Aug 21 • 23M

Notes on "Hedge fund hustler" and "What's in a scam?"

Some additional commentary for SMIRK subscribers on recent posts.

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My experiences uncovering the story of, and falling in love with, Martin Shkreli.
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Hello everyone,

This is some bonus material for paying SMIRK describers in which I provide some additional background and commentary on recent installments of the memoir. In particular, this segment focuses on last week’s posts, “Hedge fund hustler” and “What’s in a scam?” .

Illustration of hands in handcuffs.
Illustration of hands in handcuffs.

A transcript of today’s commentary is also provided below:

(NOTE: THE FOLLOWING IS A TRANSCRIPT OF AUDIO NOTES. IT IS NOT A COMPOSED PIECE OF WRITING, AND THERE ARE A LOT OF “UM’S,” AND “LIKES,” AND “YOU KNOWS,” ETC.)

”…I think the issue of hustling and fraud are interesting issues that deserve to be poked at a little bit. When you see stories about fraud in the media, or if you've ever watched a fraud trial (I have seen several trials from start to finish, like big securities fraud trials), there's kind of this defecting to a hard bitten language that is very evocative, and it sort of sounds like something that comes out of the 40s.

And that makes sense. Because, you know, a lot of this language harkens back to the “The Big Con,” by David Maurer which was sort of a canonical work on scam artists and cons and the kind of fraud that we go to in our minds, when we hear words, like, “he defrauded someone.” You think of someone conning as someone looking for a mark, and trying to part that mark from their money through some kind of deception.

My dog-eared copy of the “The Big Con,” a book which helped establish our language for describing business fraud.
My dog-eared copy of the “The Big Con,” a book which helped establish our language for describing business fraud.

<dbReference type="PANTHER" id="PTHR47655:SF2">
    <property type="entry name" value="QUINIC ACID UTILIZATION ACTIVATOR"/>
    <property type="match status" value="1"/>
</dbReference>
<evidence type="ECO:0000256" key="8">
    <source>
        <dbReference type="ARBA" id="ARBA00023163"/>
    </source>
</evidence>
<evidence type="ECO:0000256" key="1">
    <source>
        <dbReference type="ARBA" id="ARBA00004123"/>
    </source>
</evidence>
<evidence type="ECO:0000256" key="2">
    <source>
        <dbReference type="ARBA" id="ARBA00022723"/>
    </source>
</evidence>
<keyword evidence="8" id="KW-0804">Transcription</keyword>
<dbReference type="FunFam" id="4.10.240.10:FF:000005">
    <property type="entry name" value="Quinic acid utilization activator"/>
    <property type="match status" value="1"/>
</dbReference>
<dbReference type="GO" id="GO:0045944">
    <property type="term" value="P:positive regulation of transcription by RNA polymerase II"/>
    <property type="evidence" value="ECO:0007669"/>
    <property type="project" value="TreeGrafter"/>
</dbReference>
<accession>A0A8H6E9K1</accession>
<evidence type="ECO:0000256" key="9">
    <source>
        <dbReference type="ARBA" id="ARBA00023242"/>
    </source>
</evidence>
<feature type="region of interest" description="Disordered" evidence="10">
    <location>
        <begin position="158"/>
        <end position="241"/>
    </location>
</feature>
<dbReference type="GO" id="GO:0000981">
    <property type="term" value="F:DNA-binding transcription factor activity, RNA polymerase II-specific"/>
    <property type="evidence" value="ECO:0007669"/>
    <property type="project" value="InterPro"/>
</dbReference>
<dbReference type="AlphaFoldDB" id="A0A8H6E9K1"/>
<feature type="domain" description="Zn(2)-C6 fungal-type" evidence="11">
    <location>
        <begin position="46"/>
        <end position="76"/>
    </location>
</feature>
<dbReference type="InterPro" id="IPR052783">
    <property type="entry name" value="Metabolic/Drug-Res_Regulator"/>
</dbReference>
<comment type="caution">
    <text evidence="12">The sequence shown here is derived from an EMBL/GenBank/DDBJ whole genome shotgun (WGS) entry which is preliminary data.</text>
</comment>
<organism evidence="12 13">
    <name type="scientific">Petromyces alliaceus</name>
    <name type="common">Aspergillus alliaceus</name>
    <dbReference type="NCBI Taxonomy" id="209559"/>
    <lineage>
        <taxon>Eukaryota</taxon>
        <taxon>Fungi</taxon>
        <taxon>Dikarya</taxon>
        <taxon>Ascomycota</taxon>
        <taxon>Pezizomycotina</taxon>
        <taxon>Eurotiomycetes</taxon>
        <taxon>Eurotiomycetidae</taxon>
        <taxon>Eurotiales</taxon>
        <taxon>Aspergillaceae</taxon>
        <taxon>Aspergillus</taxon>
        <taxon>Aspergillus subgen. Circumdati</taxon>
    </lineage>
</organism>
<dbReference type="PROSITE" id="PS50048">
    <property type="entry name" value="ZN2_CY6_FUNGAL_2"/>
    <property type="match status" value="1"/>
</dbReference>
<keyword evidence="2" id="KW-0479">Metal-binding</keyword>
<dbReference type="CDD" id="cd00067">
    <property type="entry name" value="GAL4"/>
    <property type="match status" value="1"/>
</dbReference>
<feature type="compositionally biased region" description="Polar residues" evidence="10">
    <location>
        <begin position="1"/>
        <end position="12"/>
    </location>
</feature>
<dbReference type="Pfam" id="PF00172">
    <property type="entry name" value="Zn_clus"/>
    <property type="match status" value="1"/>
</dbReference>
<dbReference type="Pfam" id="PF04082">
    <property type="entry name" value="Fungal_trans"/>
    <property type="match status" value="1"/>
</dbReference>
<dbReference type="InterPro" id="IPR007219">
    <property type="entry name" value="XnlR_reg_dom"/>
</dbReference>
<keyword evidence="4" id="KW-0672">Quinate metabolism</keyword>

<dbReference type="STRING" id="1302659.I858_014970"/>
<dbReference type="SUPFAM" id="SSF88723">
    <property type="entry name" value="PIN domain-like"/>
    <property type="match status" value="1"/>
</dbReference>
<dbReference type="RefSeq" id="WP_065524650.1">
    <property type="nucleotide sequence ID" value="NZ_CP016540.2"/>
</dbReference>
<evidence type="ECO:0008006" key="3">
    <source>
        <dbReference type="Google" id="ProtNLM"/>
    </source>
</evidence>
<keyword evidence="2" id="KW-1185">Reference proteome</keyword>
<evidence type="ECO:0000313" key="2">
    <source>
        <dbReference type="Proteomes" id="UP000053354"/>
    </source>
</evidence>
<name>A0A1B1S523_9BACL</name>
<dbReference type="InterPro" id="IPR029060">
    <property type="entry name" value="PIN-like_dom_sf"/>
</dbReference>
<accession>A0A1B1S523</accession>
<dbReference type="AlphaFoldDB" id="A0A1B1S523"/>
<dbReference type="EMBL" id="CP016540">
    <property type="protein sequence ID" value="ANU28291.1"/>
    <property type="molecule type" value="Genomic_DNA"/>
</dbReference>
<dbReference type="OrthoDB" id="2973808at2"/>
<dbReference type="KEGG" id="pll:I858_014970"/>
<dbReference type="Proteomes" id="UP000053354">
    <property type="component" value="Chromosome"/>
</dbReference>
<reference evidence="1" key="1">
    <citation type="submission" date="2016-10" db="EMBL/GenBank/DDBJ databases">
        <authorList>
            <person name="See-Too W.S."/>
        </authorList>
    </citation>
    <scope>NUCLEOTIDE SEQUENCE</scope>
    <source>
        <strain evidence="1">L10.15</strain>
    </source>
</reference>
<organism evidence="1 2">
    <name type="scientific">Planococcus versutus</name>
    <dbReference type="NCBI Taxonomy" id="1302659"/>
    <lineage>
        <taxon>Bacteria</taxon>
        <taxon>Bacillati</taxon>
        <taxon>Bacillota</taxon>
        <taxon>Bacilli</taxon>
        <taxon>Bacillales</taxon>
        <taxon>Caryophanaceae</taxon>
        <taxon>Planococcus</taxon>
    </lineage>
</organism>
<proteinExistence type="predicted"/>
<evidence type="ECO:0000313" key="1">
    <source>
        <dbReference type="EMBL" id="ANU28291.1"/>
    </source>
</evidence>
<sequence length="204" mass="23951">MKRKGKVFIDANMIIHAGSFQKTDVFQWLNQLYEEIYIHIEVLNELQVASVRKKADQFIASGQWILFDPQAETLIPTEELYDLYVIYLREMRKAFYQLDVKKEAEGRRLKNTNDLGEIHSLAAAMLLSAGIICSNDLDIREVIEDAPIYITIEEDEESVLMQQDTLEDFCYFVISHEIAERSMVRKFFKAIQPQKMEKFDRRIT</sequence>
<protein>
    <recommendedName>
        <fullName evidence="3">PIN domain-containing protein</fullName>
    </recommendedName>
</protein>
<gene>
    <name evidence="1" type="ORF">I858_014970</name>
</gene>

So we use words, “scam artist,” “grifter,” all this stuff sounds like it comes out of a 40s movie. Because that's how powerful “The Big Con” was, in terms of having that staying power in all of our minds in our culture.

Those kinds of scams definitely happen all the time. And it probably always happened as long as humankind has been on this planet. We've always come up with ways to lie, to try to get what we want, right? You know, we're human beings. We have complex minds, we're creative, or imaginative, we will look for an easy way to do things if it's possible.

Even in the animal kingdom, if you're looking, aside from from primates, even, you can find animals, like certain kinds of birds, and other intelligent species that will misrepresent themselves.

But anyway, so backing up to scams and fraud and cons — when you if you watch a trial from start to finish, or if you've watched several securities fraud trials, like I have, the prosecutors all sound like they're sort of plagiarizing each other in certain parts. They get to some part where they talk about greed, and then they get to some part where they they start invoking this language that we're all used to, these kinds of label for all kinds of fraud.

And when you hear it over and over again, you know, your eyes roll, because you're…

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